Cathy Buckle: Zim pensioners bear brunt of ‘cash crisis’. But there’s hope | Fin24
 
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Cathy Buckle: Zim pensioners bear brunt of ‘cash crisis’. But there’s hope

Jun 28 2016 06:42

Yet again Zimbabwean Cathy Buckle is shocked by her government’s failings. The country’s drought has now spread to the cash reserves, which is forcing late payments on civil servants. The problem is they’re paying the military before the health sector and pensioners – whom are only expected to get paid on July the 19th for June.

That’s three weeks late, and already living on a pittance, how are they expected to survive? But this is the government’s plan. There’s just no let up for the citizens of the country but Buckle says this time at least there is a glimmer of hope.

It revolves around the #ThisFlag initiative, which is apparently gathering momentum. And why she’s hopeful – it’s not the work of another political party or supporting a specific person, it’s an initiative for the country. – Stuart Lowman

By Cathy Buckle*

An icy wind swept across Zimbabwe this week pushing temperatures down dramatically but not the temperaments of ordinary people as we approach the second month-end in a country which has run out of money.

There is no sign at all that the cash situation has improved in the country despite a month in which almost everyone’s been forced to use debit cards, do bank transactions or simply go without. Nor is there any sign that our government have got a plan on the way forward; in fact quite the opposite.

A week ago the Ministry of Finance put out a notice to all civil servants of whom there are thought to be around 200 000 but may well be many more than that. The notice said that “on account of cash flow challenges,” they “propose the following Pay Dates for the month of June 2016 which allow for the mobilisation of the requisite resources.”

Army and Air Force : 27 June

Police and Prison officers: 30 June

Education sector: 7 July

Health sector and others: 14 July

Pensioners: 19 July

In a country at peace it wasn’t clear why the army and air force would get their pay first or why doctors and nurses would only get their pay two weeks into next month. Nor was it clear how on earth pensioners, already living on the smell of an oil rag, would survive until they got their meager pittances three weeks late.

Almost immediately following the revised pay dates notice there came threats of strikes, talks and more talks but at the time of writing there has been no progress on revised pay dates.

Civil servants are looking at month end commitments with dread and despair.

Will landlords accept being paid rent three weeks late? How will people keep their electricity on when they haven’t been paid and haven’t got money to pay for power; how will they buy food, pay for telephones, transport, school fees and medical commitments? It seems our government don’t recognize that most ordinary people live from hand to mouth, support large numbers of unemployed relations and extended families and simply can’t wait three weeks into next month to get paid.

Compassion and empathy have gone out the window in our beleaguered country. It’s unknown when the Pay Date for government Ministers will be. A week late? Two? Three?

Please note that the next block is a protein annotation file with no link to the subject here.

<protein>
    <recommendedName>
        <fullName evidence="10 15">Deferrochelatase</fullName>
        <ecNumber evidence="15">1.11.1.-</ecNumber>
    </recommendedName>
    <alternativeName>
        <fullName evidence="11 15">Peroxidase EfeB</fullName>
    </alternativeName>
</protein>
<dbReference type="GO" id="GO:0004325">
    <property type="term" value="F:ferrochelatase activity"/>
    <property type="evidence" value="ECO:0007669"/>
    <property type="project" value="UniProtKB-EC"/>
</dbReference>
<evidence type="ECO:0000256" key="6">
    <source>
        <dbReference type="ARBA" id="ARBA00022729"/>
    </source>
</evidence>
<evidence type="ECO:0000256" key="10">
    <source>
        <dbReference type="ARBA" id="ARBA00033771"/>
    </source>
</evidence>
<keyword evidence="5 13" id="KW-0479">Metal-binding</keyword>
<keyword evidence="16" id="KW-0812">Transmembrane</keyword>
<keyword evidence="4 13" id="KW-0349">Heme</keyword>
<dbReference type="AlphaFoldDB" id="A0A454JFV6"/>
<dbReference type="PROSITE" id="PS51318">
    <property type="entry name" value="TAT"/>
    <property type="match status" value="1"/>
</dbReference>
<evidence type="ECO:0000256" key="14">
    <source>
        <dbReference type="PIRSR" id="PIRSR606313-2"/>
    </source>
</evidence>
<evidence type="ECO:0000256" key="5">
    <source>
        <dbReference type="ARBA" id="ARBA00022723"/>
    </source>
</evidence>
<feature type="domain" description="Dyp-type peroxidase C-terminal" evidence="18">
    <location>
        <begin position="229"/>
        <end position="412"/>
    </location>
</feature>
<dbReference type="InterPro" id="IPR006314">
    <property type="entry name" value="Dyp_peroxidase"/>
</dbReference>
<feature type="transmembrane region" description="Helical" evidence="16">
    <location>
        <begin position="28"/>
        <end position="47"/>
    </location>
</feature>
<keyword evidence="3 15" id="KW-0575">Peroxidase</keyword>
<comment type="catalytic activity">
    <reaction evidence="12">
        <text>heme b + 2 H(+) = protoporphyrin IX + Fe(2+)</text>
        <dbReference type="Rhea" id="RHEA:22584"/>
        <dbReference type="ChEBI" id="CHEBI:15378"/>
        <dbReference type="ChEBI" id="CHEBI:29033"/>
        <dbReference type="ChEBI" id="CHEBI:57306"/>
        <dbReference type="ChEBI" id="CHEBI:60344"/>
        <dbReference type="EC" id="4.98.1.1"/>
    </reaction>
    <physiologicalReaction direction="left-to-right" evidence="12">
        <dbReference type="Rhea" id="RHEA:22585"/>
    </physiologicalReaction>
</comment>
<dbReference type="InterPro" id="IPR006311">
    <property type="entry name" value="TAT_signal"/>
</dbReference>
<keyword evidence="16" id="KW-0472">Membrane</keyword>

Read also: SA’s future? The million Zimbabweans that marched against themselves

At about the same time as this was happening the government said they had started to retrench people in order to cut the civil service wage bill which the Reserve Bank Governor said was just over $100m a month.

The quoted example of retrenchment came from the Ministry of Women’s Affairs which has apparently abolished 100 posts. The Women’s Affairs Minister was quoted as saying: “ We had a situation where some of our officers who were supposed to educate women on gender issues…did not have the necessary skills…”

The Minister did not explain why those same officers had been employed in her Ministry in the first place or how long they’d been earning a salary for something they weren’t qualified to do. How many more are there like this, in this Ministry and all the others, that’s what we want to know.

Despite this desperate place we again find ourselves in, there is hope because people have had enough and civic activism is on the rise. This week Transparency International posted a half page newspaper advert hailing one of the civic activism initiatives known as the #ThisFlag campaign.

Transparency said it was “an initiative that needs the support of all citizens to take action and voice their concerns against corruption, bad governance and looting of resources.”

Different to the rash of political parties popping up in Zimbabwe, the campaign: “#ThisFlag. Taking Back Our Zimbabwe” seems to have recognized that it’s not about supporting one person or one political party, it’s about one country, about all of us.

Cathy Buckle is the author of four children books. She has also written the non-fictional African Tears, the Zimbabwe Land Invasions, Beyond Tears: Zimbabwe’s tragedy, Innocent Victims: Rescuing the Stranded Animals of Zimbabwe’s Farm Invasions and Sleeping Like a Hare. The article was first published at com.

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biznews  |  zimbabwe  |  africa economy
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